Food for thought

Dalnashaugh

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A friend recently drew my attention to a dramatic change in the EU Total Allowable Catch of sandeel in the North Sea. Each December or thereabouts the total allowable catches of various species are set for the following year at an EU Fisheries Council meeting. It seems that the decisions reached at this meeting are based largely on advice on fish stocks etc provided by ICES ( International Council for the Exploration of the Sea).
In 2016 the total allowable catch ( TAC) of sandeel in the north sea was 79,219 tonnes. For 2017 this was increased to 486,115 tonnes! I believe that this figure is also the TAC for 2018.

In the document I've seen there are the following paragraphs -

" Setting the TAC for sandeel in the north sea for 2017 following the release of the annual scientific advice provided by ICES... The timing of this agreement is of primary importance to the Danish fleet which hold the majority of the quota, as the TAC needs to be adopted and enter into force in order for the fishing season to start on 1 April 2017."

" The UK,Denmark,Germany and Sweden share the North Sea sandeel TAC, with Denmark holding the largest share: 94% of the overall EU quota. The proposed combined TAC for 2017 is 486,115 tonnes which represents an increase of 406,896 tonnes ( 514%) from last year. This substantial increase follows the latest scientific advice from ICES which reflects changes in the assessment methodology and historic input data, and indications of good recruitment in some areas for this short lives species. The UK interest in the sandeel fishery is very low and we only have a 2% share of the quota. The UK didn't use any of the quota in 2016."
 

Dave Wilkinson

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Disgrace

Yes, put it on here last year but the EU Fisheries Minister rejected my complaint.

One saving grace is that certain banks off the Scottish East Coast are protected from this over-exploitation.

p.s. Anyone interested in the details of this fishery and its possible impact might like to read the detailed report published by the AST in a Blue Book some years ago. Either the AST/ DAFS put observers on two Danish boats. The main problem is the exploitation of Dogger Bank sandeel areas as some of our NE sea-trout migrate there. Try Googling: Atlantic Salmon Trust Sandeel Research or similar terms or contact me. There is a concern about a smolt by-catch of this fishery and its sea-bird impact.That is probably why there is an East Coast restriction. Cheers Dave

P.S. Here is the LINK: Page]Page not found | environmentdata.org not found | environmentdata.org. SORRY. Site will not accept the link. please PM me and I'll send it to anyone interested.


A friend recently drew my attention to a dramatic change in the EU Total Allowable Catch of sandeel in the North Sea. Each December or thereabouts the total allowable catches of various species are set for the following year at an EU Fisheries Council meeting. It seems that the decisions reached at this meeting are based largely on advice on fish stocks etc provided by ICES ( International Council for the Exploration of the Sea).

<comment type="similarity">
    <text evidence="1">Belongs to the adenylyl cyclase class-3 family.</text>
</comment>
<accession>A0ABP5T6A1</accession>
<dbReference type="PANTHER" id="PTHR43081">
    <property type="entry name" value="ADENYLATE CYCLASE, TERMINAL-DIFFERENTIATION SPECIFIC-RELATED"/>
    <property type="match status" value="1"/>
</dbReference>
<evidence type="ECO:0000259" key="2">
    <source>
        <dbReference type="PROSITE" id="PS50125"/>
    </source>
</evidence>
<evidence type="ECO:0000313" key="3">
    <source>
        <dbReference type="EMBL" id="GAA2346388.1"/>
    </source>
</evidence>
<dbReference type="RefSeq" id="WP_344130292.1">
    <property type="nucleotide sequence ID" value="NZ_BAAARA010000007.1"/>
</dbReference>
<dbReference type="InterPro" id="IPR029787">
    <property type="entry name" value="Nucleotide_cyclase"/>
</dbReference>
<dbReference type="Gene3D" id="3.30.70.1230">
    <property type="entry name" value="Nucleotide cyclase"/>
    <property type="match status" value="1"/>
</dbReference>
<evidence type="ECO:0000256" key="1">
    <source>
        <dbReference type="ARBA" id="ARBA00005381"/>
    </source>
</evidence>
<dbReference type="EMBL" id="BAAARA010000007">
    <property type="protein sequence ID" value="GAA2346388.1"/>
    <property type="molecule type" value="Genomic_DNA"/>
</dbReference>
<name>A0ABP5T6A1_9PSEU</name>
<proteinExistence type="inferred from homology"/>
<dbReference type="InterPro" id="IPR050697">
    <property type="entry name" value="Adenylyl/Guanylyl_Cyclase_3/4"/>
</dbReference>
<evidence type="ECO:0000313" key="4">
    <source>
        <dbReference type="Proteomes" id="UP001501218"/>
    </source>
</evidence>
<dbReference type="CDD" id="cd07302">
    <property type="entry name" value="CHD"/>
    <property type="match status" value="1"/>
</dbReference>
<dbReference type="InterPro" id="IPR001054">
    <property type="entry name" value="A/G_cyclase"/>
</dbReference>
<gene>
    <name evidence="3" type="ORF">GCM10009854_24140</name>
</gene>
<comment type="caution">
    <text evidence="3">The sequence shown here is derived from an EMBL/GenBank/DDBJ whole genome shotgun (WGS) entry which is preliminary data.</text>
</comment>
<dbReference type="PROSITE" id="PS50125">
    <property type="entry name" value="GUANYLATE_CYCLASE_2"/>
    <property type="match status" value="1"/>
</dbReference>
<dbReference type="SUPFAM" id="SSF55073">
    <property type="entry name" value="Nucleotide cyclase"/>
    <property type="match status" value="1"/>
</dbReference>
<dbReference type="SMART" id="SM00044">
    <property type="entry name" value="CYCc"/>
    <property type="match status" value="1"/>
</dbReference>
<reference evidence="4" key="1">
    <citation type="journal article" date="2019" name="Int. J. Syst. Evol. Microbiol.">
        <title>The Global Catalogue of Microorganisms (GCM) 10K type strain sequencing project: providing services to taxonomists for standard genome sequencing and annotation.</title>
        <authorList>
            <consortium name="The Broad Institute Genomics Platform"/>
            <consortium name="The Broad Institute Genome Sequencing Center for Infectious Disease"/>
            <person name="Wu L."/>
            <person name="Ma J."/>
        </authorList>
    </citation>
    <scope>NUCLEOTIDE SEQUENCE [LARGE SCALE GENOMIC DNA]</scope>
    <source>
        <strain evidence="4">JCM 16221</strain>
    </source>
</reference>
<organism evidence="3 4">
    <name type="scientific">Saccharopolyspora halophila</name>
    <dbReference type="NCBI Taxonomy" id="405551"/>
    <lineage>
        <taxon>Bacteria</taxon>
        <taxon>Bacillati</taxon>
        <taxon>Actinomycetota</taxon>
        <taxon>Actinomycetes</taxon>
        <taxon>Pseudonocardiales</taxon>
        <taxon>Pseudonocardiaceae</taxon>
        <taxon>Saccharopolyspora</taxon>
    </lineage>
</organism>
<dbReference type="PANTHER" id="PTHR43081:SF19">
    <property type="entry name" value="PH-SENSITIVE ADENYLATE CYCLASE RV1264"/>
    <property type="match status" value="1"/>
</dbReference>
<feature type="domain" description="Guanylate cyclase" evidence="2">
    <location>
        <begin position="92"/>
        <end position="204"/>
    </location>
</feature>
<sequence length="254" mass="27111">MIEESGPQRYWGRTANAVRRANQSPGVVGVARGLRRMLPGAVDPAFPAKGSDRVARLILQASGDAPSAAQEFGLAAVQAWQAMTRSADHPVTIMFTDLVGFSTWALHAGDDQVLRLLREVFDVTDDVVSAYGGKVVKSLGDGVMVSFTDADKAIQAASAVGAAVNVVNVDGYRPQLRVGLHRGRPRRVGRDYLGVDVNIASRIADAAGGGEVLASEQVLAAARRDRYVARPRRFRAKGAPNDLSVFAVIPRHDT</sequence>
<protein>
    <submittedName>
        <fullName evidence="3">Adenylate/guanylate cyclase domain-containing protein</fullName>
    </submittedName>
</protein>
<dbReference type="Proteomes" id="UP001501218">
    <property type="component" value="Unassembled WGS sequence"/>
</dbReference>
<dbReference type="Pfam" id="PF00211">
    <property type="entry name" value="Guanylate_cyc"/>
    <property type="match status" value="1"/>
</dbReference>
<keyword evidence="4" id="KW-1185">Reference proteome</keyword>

In 2016 the total allowable catch ( TAC) of sandeel in the north sea was 79,219 tonnes. For 2017 this was increased to 486,115 tonnes! I believe that this figure is also the TAC for 2018.

In the document I've seen there are the following paragraphs -

" Setting the TAC for sandeel in the north sea for 2017 following the release of the annual scientific advice provided by ICES... The timing of this agreement is of primary importance to the Danish fleet which hold the majority of the quota, as the TAC needs to be adopted and enter into force in order for the fishing season to start on 1 April 2017."

" The UK,Denmark,Germany and Sweden share the North Sea sandeel TAC, with Denmark holding the largest share: 94% of the overall EU quota. The proposed combined TAC for 2017 is 486,115 tonnes which represents an increase of 406,896 tonnes ( 514%) from last year. This substantial increase follows the latest scientific advice from ICES which reflects changes in the assessment methodology and historic input data, and indications of good recruitment in some areas for this short lives species. The UK interest in the sandeel fishery is very low and we only have a 2% share of the quota. The UK didn't use any of the quota in 2016."
 
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Bushwhacker

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As a kid i could sit on my local pier and watch a constant 10ft wide stream of Sandeels swim past for the full 6 hour tide.
Now your lucky to see a shoal of 6 ft square every hour.
They have decimated the Sandeels in the north sea and the Danes are the biggest culprits, using them for fertiliser.
Tie this in with the explosion of Mackerel in the north part of the north sea and there won,t be any left in the not too distant future.
No wonder the Puffins,Razorbills and Guillemots are all disappearing.
 
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